(Image: Prateek Katyal)
In this time of great change and uncertainty, stress is a given. Unchecked, that stress will bring on a range of symptoms, both mental and physical, that will keep you – and anyone you depend on – from performing your best.
“We stand in the midst of history-making,” says certified life coach Tracey Knight. “There are so many amazing, beautiful opportunities in the world right now – like the opportunity to see ourselves as individuals, and how we show up.”
However, you can’t take advantage of the opportunities if you’re suffering from the personal effects of stress. The most common symptoms include anxiety, sleeplessness, difficulty with concentration and memory, aches and pains, and a weakened immune system.
Fortunately, they can all be headed off with some common-sense practices rooted in emotional intelligence (EQ).
“EQ is developed through repetition – practice – in your daily interactions,” said Knight. “Life is a game, and work is a playground: a chance to practice with other players.”
To that point, Knight detailed a range of stress-mitigating practices in a recent online course for Work for Good’s parent company, the Georgia Center for Nonprofits. Here are a few of the takeaways, ready for putting into practice and sharing with colleagues.
Five competencies, and practices to build them
Knight outlined five EQ competencies that form a complete approach to stress management – ascertaining, adapting, intentional avoidance, appreciation, and acceleration – along with a range of tools for thinking of them in practical terms, and specific practices to try out immediately.
Some of her top-line points for developing each competency:
- Ascertaining: Understand what causes stress in your life. Stop making excuses – which often take the form of rationalizing, normalizing, and blaming – and be honest with yourself instead. “Integrity is power,” said Knight. “That’s how you develop a trusting relationship with yourself.
- Adapting: How agile are you under stress? Drop your expectations and need for control: They don’t just trigger stress, but the denial, resistance, and rigidity that keep you from adapting and moving forward. “Anything you are fighting is going to fatigue you,” said Knight.
- Intentional avoidance: Eliminate unnecessary stressors by being intentional about what works for you at this moment. “Avoidance isn’t always denial,” said Knight. For example, paring down your to-do list makes a great start. “Keep in mind that ‘No’ is a complete sentence.”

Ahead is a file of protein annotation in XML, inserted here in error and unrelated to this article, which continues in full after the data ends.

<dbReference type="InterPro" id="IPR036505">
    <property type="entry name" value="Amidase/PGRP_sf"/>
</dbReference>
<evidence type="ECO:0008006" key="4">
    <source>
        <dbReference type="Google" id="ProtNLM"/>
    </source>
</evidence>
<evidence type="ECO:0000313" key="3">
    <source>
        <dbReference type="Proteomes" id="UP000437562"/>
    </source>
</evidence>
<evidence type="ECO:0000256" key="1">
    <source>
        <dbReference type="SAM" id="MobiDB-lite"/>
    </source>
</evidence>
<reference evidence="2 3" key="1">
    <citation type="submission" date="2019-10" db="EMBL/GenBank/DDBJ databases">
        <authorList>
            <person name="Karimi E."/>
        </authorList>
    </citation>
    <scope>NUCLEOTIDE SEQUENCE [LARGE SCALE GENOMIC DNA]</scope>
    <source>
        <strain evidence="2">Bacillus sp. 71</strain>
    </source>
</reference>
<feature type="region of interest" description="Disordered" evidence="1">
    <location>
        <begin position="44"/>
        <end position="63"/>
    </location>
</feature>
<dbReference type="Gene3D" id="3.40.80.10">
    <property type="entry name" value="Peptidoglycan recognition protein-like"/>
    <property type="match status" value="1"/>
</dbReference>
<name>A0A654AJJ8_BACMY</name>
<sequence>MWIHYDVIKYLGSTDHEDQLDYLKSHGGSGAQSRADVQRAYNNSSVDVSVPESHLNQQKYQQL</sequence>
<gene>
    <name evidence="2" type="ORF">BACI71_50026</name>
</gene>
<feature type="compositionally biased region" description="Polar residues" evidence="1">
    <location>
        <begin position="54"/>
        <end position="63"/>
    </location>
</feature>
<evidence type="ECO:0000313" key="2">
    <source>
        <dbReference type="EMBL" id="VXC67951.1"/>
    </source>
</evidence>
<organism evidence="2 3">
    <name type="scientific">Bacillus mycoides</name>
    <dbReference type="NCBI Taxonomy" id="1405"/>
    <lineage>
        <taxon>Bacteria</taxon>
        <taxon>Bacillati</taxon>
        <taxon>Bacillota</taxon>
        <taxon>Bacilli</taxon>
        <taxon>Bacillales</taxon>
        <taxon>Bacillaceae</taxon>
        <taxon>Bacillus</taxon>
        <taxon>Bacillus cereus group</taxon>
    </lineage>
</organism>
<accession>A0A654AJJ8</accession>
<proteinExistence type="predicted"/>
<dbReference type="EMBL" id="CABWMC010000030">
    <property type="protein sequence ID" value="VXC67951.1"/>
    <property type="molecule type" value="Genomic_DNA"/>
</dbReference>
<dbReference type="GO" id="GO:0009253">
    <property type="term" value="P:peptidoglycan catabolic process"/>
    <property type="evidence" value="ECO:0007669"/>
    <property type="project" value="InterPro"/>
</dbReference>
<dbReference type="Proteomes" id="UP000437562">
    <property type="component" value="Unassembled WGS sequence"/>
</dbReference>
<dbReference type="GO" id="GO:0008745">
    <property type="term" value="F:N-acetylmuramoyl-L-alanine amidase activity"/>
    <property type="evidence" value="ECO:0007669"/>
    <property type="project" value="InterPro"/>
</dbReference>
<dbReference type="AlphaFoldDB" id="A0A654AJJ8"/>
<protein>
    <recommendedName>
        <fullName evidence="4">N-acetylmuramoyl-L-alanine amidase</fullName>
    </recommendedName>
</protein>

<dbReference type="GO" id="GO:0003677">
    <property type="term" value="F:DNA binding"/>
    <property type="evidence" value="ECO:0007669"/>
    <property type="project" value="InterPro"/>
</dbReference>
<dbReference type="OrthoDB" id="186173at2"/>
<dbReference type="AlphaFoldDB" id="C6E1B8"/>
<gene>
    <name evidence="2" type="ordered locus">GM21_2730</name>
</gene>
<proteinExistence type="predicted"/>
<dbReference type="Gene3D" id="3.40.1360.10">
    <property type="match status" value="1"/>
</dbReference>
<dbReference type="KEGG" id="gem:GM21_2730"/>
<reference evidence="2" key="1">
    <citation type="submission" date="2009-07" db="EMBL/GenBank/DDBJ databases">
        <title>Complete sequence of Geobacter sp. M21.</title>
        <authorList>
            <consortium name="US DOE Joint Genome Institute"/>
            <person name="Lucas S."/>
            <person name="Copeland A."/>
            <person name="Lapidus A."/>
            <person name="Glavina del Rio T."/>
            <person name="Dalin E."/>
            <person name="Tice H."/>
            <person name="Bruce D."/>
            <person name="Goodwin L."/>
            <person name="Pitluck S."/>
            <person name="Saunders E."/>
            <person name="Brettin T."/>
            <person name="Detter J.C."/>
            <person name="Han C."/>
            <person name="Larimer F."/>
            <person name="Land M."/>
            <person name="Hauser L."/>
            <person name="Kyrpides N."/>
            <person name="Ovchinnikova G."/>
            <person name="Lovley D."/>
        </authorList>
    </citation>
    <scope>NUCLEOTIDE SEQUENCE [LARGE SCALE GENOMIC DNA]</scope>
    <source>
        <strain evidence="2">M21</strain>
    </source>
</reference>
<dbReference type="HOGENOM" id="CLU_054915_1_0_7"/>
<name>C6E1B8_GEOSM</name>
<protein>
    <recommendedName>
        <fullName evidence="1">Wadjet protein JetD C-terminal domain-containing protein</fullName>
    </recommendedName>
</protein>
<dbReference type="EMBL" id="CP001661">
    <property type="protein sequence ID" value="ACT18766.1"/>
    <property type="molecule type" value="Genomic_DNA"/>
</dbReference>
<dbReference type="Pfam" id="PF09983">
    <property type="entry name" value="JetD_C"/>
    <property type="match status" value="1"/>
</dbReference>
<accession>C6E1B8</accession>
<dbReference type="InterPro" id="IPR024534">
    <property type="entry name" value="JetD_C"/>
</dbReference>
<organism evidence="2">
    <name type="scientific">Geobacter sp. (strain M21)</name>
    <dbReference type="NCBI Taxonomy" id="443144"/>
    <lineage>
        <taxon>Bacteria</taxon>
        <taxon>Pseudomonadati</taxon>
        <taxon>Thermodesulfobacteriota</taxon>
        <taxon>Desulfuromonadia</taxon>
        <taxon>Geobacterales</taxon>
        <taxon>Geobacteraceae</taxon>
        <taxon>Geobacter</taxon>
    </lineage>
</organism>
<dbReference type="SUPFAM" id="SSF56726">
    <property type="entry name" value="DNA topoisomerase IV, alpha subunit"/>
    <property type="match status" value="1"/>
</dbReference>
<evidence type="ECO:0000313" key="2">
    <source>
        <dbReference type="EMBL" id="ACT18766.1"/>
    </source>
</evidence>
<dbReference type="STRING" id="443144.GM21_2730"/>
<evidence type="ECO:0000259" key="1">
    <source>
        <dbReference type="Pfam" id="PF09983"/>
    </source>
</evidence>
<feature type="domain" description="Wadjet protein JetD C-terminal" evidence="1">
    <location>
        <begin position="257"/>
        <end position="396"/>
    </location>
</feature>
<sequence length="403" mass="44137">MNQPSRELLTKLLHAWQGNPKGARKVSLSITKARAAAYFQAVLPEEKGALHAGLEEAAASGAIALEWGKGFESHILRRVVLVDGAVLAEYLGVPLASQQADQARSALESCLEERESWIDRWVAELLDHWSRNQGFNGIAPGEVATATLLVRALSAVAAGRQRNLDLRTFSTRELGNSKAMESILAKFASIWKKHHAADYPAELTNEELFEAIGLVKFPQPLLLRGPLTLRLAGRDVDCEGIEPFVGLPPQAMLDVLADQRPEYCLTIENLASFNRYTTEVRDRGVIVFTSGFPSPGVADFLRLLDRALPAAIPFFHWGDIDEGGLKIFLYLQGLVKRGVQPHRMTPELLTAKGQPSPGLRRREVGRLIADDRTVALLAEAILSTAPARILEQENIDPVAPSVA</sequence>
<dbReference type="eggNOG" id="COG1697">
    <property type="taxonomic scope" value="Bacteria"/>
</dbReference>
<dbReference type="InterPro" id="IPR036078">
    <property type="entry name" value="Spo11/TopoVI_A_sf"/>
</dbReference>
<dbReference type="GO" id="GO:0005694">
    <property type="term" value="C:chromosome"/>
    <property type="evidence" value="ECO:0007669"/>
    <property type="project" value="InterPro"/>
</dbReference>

- Appreciation: Welcome all experiences in the moment, and learn to trust the process of life. “There must be up and down, joy and sadness, in life,” said Knight. “Look at the big picture, stay positive, and challenge yourself to be great.”
- Acceleration: Learning to acknowledge your feelings, heal your triggers, and manage your emotional responses is a cumulative process, building momentum for improvement in multiple arenas. “Prioritizing self-development isn’t about one activity, it’s about drawing connections through your whole life,” said Knight.
Knight also asked participants to name the first tool they plan to put into practice. Among the responses:
Self-care. Make room for the things that are going to reduce your stress, like exercise, proper nutrition, hobbies or passion projects, journaling, and pampering yourself. “At the top of the list should be getting enough sleep,” said Knight, citing a range of ill-effects that lack of sleep can contribute to.
Changing perspective from expectations to possibilities. This ties ascertaining to adapting: Focusing on what we're responsible for, rather than on things we can’t control, in order to short-circuit disappointment and see what's really achievable. “It’s so easy to be distracted or thrown off course when your perspective isn’t in the right place,” said Knight.
Creating standards and sticking to them. This ties in with letting go of expectations, combined with being realistic about what we can accomplish. “A great gauge for anyone developing standards: What is my best at this point?” said Knight. Unrealistic standards are the building blocks of perfectionism, “a form of self-hate” that only adds to stress. “We have to take life in incremental steps.”
The toolkit approach. That is, keeping more than one tool in mind. For example, “Journaling might not work today, so maybe I need to take a walk instead.” To that point, Knight encouraged everyone to “Stay in the present moment. What do you need today?”
For more opportunities to learn from Tracey Knight, keep your eye on this calendar for Nonprofit University – fall class schedule coming soon!
Marc Schultz is communications editor at Work for Good.